It may be possible for the parties to come to an agreement with a contingency approach to memorialize perspectives and set up the parties for success in the future. The commentary that follows addresses this situation. This approach is a bet on the future that both parties can live with going forward.
How about the IRS?
As an example, let’s look at the IRS and proposed regulations. Proposed regulations are exactly that, they are proposed. That is, proposed regulations do not become effective until after comments and testimony are received (“notice and comment”), and a final regulation is issued. Proposed Regulations may offer guidance for a specific section of the Code, and are useful in determining a taxpayer’s liability for the given year, although they have limited precedent value. This means that if the taxpayer follows the proposed regulations this will limit the possibilities of penalties, but should the final regulations differ markedly, then the IRS may challenge the taxpayer’s position.
This means that if the taxpayer follows the proposed regulations this will limit the possibilities of penalties, but should the final regulations differ markedly, then the IRS may challenge the taxpayer’s position.
In some cases proposed regulations may even be contrary to the Internal Revenue Code (the law) to solicit feedback from the public on what the public thinks about the proposed regulations based on public input in formulating the proposed regulations. What should a taxpayer do if challenged on audit by the IRS when the taxpayer likes the proposed regulation, but the IRS makes a determination on audit to make an adjustment based on the code? The taxpayer should consider filing a protective claim. What is that? The taxpayer agrees to pay the tax today as presented by the IRS on audit and file a protective claim. That is an agreement with the IRS that should at some point the final regulations come out in the taxpayer’s favor consistent with the current proposed regulations, then the taxpayer could file a claim to correct the return and be paid interest on the amount in question.
In this case both parties are betting on a risk in the future. This allows both parties to move on and yet have a position to sustain their respective positions based on a future outcome. It protects both parties against risk.
What about a contingent agreement with a homeowner and contractor?
With a home remodeling project, the contractor clearly states that the project will be completed at some point in the future. You both agree this is acceptable. Is the contractor willing to put this in writing and state that should the project be completed on time and cost with the quality stated, that the homeowner may be willing to write a nice commentary regarding the work for the contractor to use for marketing purposes on the web and in other media.
Set up each party for success with a testimonial up by the homeowner if done on time and a reduction on price by 10% if late.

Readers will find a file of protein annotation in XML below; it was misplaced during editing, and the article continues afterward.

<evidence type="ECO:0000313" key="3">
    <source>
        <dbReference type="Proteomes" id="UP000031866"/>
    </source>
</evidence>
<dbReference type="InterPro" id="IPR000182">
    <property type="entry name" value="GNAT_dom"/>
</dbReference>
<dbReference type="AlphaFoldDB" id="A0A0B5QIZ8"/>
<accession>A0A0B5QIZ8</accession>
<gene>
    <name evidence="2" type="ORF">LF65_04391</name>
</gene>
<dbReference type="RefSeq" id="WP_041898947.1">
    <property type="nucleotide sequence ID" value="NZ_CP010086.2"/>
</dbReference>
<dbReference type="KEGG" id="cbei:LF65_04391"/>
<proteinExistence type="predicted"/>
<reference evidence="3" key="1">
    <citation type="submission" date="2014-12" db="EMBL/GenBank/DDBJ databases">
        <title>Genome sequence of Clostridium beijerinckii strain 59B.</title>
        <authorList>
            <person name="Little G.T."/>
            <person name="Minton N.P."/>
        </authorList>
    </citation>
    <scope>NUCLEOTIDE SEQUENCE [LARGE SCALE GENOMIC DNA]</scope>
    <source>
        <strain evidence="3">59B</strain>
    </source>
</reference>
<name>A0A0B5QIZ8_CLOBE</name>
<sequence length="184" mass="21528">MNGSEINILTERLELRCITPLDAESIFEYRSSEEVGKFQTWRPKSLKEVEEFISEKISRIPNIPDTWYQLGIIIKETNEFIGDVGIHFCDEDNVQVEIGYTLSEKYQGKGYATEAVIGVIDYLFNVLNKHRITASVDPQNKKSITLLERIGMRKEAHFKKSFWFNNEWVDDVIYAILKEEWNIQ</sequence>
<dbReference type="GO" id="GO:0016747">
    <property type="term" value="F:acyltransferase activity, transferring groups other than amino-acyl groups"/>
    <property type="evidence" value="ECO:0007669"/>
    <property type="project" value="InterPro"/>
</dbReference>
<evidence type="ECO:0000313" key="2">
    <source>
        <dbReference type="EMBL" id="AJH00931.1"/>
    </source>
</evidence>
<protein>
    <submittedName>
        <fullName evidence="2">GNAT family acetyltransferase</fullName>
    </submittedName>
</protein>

However, if the contractor does not come through as promised, the contractor agrees to reduce the total payment by some percentage (say 10%). This offers the contractor an incentive for an early completion and a disincentive for work not completed on time. If others are not doing this and this homeowner makes use of this clause, whose project do you think is more likely to be completed on time? The one with the contingent agreement. This seems like a clever idea for the homeowner and this gives an incentive to the contractor.
This type of arrangement allows each party to capitalize on their differences and avoid the differences from preventing the deal from being completed.
There can be difficulties with contingent agreements. Keep this in mind too. Something unexpected may happen leading to unforeseen circumstances. Should this be the case, the legal contract may still govern, but might not mercy rather than justice be an appropriate approach? Say there was a strike beyond the control of the contractor that was unforeseen and certain supplies were unable to be delivered timely. Would the homeowner be willing to accept this once the contractor explained that situation? This is something to think about. The homeowner may have the right, but is it the right thing to do? How might this impact future arrangements?
What are some other risks?
Before entering into a contingent agreement keep in mind that:
(1) you or the other party may not know all of the relevant information. For example in the contractor commentary from above the contractor may know that they are guaranteeing a completion date and giving themselves several weeks of cushion to make sure they can make that date.
(2) if the incentive is not thought of as being fair by both parties this could create a negative working relationship. For example, the contractor might want a 10% bonus for finishing early or on time consistent with the 10% penalty for finishing late rather than simply a written recommendation. Since you as the homeowner brought it up, are you prepared to offer a bonus if they finish a couple of weeks early?
(3) the contingent agreement may set a precedent for the future that you may not want to have in the future. For example, this was for a kitchen remodel. You are also considering using the same contractor for a bathroom remodel in the future. Do you want to do this in that situation too?
(4) make sure the contingent agreement is clearly stated and measurable. It is very clear with a bonus, a testimonial or a late fee. Or is it? What about the quality of the testimonial? Did you clearly document the dates and the dollar amounts for the incentive of late fee? Make sure these are clearly defined and agreed to by both parties.
Keep these ideas in mind when considering a contingent agreement as an acceptable way to address risk. You can read more on this topic from the Program on Negotiation from the Harvard Law School.